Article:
A graphic designer is a professional within the graphic design and graphic arts industry who assembles together images, typography, or motion graphics to create a piece of design. A graphic designer creates the graphics primarily for published, printed or electronic media, such as brochures (sometimes) and advertising. They are also sometimes responsible for typesetting, illustration, user interfaces, and web design. A core responsibility of the designer's job is to present information in a way that is both accessible and memorable.
A Bachelor's degree or certificate from an accredited trade school is usually considered essential for a graphic design position.
One can obtain an AAS, BA, BFA, BCA, MFA or an MPhil / PhD in graphic design. Degree programs available vary depending upon the institution, although typical U.S. graphic design jobs may require at least some form of degree.
Current graphic designer jobs demand proficiency in one or more graphic design software programs.
Outside the graphic design industry, many people use Microsoft Word or Microsoft Publisher to create a layout or design. However, depending on the job at hand, most designers create the layout in either InDesign, CorelDRAW or QuarkXPress. Specifically, the designer will type or import the text in the layout program, also importing the graphics and images they created in Photoshop or Illustrator. There are a couple of reasons a designer builds a layout in this fashion:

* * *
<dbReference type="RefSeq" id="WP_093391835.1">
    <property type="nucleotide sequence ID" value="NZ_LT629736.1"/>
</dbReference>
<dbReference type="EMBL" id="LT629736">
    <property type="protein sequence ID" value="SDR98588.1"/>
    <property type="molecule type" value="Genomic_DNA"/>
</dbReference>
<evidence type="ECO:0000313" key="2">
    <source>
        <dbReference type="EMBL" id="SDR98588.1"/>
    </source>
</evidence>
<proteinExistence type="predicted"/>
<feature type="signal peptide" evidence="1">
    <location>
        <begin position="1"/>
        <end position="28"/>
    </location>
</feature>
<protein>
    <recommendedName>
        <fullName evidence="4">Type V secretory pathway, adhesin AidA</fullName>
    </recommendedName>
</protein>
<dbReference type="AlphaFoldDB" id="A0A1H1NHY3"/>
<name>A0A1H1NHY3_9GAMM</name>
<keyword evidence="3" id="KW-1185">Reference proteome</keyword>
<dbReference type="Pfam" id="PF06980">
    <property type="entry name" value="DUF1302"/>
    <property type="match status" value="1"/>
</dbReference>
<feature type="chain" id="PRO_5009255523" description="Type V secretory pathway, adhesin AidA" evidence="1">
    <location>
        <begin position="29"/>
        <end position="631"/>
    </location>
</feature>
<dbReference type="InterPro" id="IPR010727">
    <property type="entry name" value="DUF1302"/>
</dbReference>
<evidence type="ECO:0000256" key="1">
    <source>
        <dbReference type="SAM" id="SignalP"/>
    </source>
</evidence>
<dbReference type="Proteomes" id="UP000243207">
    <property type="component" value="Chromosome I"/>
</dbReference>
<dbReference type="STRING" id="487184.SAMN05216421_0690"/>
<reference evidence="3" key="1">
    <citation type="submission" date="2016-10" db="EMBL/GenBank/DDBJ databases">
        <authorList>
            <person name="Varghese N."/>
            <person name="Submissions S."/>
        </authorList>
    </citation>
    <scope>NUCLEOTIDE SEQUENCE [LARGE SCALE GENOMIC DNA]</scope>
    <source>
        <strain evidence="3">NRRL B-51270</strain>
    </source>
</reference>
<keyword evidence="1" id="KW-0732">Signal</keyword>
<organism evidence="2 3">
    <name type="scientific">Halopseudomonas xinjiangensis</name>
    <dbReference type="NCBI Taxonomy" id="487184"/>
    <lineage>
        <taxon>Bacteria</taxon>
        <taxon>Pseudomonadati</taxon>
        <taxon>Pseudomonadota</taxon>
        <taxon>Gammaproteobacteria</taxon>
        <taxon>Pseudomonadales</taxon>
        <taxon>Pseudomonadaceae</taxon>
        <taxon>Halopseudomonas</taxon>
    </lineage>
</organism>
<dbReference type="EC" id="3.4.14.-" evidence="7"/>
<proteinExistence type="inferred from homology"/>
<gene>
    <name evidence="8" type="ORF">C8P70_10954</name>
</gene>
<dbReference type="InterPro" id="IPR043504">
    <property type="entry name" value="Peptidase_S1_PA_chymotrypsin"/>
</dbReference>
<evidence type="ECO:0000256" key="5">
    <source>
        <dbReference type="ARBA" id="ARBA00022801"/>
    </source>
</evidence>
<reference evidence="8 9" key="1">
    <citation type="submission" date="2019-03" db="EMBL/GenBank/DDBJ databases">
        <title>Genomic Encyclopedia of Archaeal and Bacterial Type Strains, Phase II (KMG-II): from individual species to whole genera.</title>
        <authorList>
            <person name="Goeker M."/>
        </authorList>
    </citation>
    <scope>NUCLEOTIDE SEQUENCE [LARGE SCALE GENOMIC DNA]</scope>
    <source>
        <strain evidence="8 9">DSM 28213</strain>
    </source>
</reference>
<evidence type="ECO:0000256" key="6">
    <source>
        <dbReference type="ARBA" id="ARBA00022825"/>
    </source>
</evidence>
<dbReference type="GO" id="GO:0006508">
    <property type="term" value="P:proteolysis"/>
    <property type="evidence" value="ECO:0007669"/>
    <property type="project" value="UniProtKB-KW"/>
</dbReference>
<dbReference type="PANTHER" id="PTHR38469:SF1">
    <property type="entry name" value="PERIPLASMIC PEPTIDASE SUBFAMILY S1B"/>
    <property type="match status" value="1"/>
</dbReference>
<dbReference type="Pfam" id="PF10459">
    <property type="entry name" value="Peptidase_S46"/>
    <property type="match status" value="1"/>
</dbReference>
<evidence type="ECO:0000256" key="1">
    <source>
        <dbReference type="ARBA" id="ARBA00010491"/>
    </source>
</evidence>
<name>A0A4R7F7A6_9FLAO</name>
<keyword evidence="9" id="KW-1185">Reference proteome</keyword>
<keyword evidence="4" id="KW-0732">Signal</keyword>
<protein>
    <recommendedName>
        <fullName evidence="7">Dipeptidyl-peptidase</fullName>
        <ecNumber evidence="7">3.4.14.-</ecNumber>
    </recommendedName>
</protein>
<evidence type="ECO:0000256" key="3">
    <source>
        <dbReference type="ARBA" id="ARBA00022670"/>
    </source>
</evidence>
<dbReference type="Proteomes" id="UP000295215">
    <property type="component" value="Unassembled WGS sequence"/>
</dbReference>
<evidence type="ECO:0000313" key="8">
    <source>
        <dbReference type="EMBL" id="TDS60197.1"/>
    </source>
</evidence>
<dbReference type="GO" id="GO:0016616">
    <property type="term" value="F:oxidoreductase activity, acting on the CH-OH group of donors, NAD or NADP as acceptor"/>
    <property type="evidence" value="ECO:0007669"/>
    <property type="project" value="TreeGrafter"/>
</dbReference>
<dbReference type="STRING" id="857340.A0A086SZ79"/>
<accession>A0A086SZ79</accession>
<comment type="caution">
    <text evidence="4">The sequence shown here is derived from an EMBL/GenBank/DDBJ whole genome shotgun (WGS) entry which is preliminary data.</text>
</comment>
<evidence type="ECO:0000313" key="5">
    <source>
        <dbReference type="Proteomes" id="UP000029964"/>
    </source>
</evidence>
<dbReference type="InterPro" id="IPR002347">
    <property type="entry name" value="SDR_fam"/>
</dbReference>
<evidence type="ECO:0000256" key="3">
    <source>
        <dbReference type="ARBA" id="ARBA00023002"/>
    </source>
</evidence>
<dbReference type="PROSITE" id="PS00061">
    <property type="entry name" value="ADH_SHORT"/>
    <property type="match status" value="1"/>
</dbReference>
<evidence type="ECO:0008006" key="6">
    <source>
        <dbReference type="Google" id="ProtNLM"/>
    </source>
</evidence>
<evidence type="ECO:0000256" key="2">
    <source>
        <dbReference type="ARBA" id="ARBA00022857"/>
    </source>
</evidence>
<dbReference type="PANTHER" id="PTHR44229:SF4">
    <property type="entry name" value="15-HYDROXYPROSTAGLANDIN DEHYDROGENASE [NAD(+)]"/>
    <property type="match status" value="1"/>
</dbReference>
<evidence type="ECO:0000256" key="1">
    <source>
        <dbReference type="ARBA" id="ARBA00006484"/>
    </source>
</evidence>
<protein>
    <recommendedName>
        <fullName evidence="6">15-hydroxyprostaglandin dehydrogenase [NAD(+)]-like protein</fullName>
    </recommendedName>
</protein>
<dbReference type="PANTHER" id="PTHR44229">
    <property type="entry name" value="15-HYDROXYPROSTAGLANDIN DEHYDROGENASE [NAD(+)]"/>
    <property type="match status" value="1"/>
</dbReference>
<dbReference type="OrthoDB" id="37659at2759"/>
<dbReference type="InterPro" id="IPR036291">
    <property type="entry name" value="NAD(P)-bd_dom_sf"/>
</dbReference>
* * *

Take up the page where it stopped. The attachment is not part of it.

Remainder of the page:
- Files going to press are generally printed at 300 dots per inch.
- InDesign, CorelDRAW, or QuarkXPress make it possible to work with large multiple page layouts, such as catalogs and booklets.
- Since InDesign, CorelDRAW, and QuarkXPress the original file, linking to the graphics and images, the designer can change the "original file" and it will update all instances throughout the document to save time.
A web designer should understand how to work with XML, HTML, and basic web programming scripts. A print designer should understand the processes involved in printing (including, notably, offset printing) to be able to produce press-ready artwork.
Designers should be able to solve visual communication problems or challenges.
Graphic designers should also have a thorough understanding of production and rendering methods.
Fifty years ago, the graphic designer's portfolio was usually a black book or large binder in which samples of the artist's best printed pieces were carried to show prospective clients or employers. Printed pieces are often protected inside by being mounted on boards or slipped into Acetate sleeves.
Graphic design relates heavily to corporate identity, the branding, and "persona" of a corporation. Branding originated in the late 1890s and not only did it emerge as corporate identity, but it also signified corporate quality. Many might recognize the process of "branding" a hot iron symbol or logo onto an animal's body to differentiate other cattle. Branding your business or any other type of asset that requires an identity does help one to be recognized in a commercialized industry. Exceptional graphic designers can easily create a brand that fits the company as well as define it through one simple logo.